I did try flattening the copper first but couldn't get it good enough in the vice so after being soldered to the stay I filed the top and front edges flat, I'll fill the front to finish later when I get to the painting stage. The stay as seen here still needed a little filing and a good clean to finish. Fitting the stay to the frames followed the same procedure as with the others.

Inside motion stay and for this one a casting was supplier and used.

I took more pictures than usual for this but alas forgot to take some for the more critical operations.. guess I was to busy making sure all was going to plan.

So, the first job was to rough out the stay as the casting was pretty rough... here the bottom is machined flat leaving the centre angled section for later.

Then flip the casting over and machine first the two ends close to final size which is 1 1/32, followed by machining the centre section flat.

This just left the two wings which were lined up by eye, measured so both were the same and then the centre section was machined flat to join with the wings.

I then machined the two end flanges to size but here I forgot to take a picture so will explain that at the end, but here we see the casting held in the tilting vice to have the centre cylinder slide-bar support machined at it's correct angle of 7 degrees. My new digital angle finder came in handy again for doing this. I also used the gauge to check the other axis to ensure all was square before machining as even though the casting was chocked up with a piece of steel to keep it square I wanted to be extra careful here as this part is very important.

NB: this slide-bar support was left thicker than required and filed down later when fitting the slide-bar to get the best fit/angle possible.

This picture shows the motion stay in place... now I can explain the machining of the width which wasn't a straight forward 4 1/8...note the punch marks.. these are for the centre of the slide-bar support not the stay itself. As we look at the picture the distance from the punch mark to the frame is 2" and therefore the distance to the left is 2 1/8. This is why I forgot to take the picture, I was a little preoccupied. The reason for this is that the middle cylinder is 'offset' and why Don calls it the 'middle' cylinder and not the 'centre' cylinder in his words and music.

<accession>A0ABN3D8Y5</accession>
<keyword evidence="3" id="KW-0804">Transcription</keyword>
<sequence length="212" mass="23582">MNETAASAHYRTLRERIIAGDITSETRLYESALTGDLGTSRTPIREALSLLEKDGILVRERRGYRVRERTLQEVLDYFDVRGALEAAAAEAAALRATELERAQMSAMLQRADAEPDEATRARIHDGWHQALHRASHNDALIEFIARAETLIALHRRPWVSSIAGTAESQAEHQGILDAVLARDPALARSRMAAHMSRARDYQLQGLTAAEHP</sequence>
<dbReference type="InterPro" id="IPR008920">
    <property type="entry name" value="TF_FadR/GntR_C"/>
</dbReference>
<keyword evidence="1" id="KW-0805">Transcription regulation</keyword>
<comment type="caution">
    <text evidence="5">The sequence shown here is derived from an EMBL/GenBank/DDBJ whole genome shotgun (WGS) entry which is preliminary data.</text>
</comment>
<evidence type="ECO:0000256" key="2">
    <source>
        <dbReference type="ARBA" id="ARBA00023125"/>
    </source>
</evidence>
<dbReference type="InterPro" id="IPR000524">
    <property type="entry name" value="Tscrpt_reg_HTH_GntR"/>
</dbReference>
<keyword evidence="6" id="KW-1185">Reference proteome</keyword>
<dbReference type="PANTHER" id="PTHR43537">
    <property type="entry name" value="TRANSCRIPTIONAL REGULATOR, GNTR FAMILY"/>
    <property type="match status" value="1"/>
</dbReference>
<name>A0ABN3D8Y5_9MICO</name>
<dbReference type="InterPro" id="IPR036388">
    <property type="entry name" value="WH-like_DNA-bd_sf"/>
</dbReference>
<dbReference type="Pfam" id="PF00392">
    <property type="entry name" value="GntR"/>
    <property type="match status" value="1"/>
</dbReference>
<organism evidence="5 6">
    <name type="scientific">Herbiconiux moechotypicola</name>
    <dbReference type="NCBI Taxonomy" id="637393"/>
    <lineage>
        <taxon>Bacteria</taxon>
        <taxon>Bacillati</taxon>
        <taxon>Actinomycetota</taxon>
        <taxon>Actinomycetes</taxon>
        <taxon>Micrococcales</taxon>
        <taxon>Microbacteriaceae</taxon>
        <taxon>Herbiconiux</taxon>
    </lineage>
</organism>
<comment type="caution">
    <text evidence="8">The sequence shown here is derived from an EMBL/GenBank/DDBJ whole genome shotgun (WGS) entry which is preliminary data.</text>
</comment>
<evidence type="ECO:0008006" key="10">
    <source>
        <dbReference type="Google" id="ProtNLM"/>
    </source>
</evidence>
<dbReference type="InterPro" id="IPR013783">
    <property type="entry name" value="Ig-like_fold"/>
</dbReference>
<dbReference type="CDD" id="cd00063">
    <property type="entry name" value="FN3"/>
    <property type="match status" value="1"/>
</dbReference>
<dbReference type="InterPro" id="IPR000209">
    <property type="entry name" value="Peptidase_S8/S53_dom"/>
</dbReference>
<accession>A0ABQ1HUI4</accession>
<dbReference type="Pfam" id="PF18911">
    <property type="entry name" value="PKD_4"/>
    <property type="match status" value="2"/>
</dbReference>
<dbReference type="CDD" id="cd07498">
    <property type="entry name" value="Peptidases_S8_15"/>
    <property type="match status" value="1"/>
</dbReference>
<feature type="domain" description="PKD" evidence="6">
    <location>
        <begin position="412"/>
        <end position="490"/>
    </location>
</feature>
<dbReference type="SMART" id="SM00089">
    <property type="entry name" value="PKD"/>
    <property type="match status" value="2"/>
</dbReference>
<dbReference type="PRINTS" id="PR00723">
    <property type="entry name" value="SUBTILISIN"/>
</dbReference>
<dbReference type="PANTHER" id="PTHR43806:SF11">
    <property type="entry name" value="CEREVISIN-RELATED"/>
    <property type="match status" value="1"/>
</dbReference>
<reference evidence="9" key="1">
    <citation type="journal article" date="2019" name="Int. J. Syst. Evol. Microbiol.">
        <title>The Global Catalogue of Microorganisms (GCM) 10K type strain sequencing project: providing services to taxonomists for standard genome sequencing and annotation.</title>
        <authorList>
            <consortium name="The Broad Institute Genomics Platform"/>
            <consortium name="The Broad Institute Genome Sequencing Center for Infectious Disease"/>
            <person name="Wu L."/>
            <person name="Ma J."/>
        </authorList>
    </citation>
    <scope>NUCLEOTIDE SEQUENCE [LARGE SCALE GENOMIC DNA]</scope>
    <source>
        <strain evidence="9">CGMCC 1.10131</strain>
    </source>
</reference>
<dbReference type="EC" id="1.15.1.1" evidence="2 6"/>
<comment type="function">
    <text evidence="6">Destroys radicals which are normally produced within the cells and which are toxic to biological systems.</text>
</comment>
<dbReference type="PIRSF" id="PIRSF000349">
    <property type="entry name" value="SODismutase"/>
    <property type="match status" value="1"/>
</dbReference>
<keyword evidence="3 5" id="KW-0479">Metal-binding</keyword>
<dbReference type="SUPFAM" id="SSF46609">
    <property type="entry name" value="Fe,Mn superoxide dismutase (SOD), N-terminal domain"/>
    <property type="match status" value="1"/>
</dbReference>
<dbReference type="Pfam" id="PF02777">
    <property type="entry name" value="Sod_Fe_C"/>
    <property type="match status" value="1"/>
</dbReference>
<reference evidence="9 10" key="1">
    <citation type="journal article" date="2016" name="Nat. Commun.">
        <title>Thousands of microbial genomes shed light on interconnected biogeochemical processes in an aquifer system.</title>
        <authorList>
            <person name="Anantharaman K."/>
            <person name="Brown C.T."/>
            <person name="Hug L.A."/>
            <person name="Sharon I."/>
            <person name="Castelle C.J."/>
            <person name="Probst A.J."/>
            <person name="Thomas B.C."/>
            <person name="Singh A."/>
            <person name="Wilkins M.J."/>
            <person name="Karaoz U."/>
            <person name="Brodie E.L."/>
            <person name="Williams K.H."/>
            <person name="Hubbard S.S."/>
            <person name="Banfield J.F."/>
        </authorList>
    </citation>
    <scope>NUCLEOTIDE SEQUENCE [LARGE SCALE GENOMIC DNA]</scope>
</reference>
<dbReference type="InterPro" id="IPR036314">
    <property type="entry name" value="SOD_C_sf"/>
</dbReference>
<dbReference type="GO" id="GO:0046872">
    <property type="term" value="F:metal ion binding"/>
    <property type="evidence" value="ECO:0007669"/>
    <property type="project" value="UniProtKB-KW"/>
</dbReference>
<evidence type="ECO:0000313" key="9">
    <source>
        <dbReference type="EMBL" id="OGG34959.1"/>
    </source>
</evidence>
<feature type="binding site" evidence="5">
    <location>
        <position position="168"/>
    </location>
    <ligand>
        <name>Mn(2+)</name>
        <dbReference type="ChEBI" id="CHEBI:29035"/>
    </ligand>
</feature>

And now to the chassis itself and how far we are getting with the parts required before erection of the frames. Long way to go yet but it's a start.

And just for fun, well I did say that I've made a habit of playing around... here we have the frames to date, sitting roughly in place...well it just had to be done..

Now onto what i did to fill my time while awaiting delivery of some propane,

I decided to make a start on the axles..  I took this slowly but did manage in an afternoon to machine from 7/8 EN8 the 3 main axles to a length of 5.812 and centre drilled each end.

Here's the finished axles, it will be some years before I was back to key them for the quartering, something that on a Gresley pacific with it's inclined middle cylinder isn't a simple case of 120,120,120 degree split. I'll explain this in much more detail when I quarter the wheels later. Some details for the axles,the journals are 1 25/32 long and the recess diameter's are 3/4, the main crank axle has two smaller recesses which are 13/32 before the axle returns back to 7/8 for where the webs will be attached. The webs will also be cut from a sheet of EN8, again this is much later.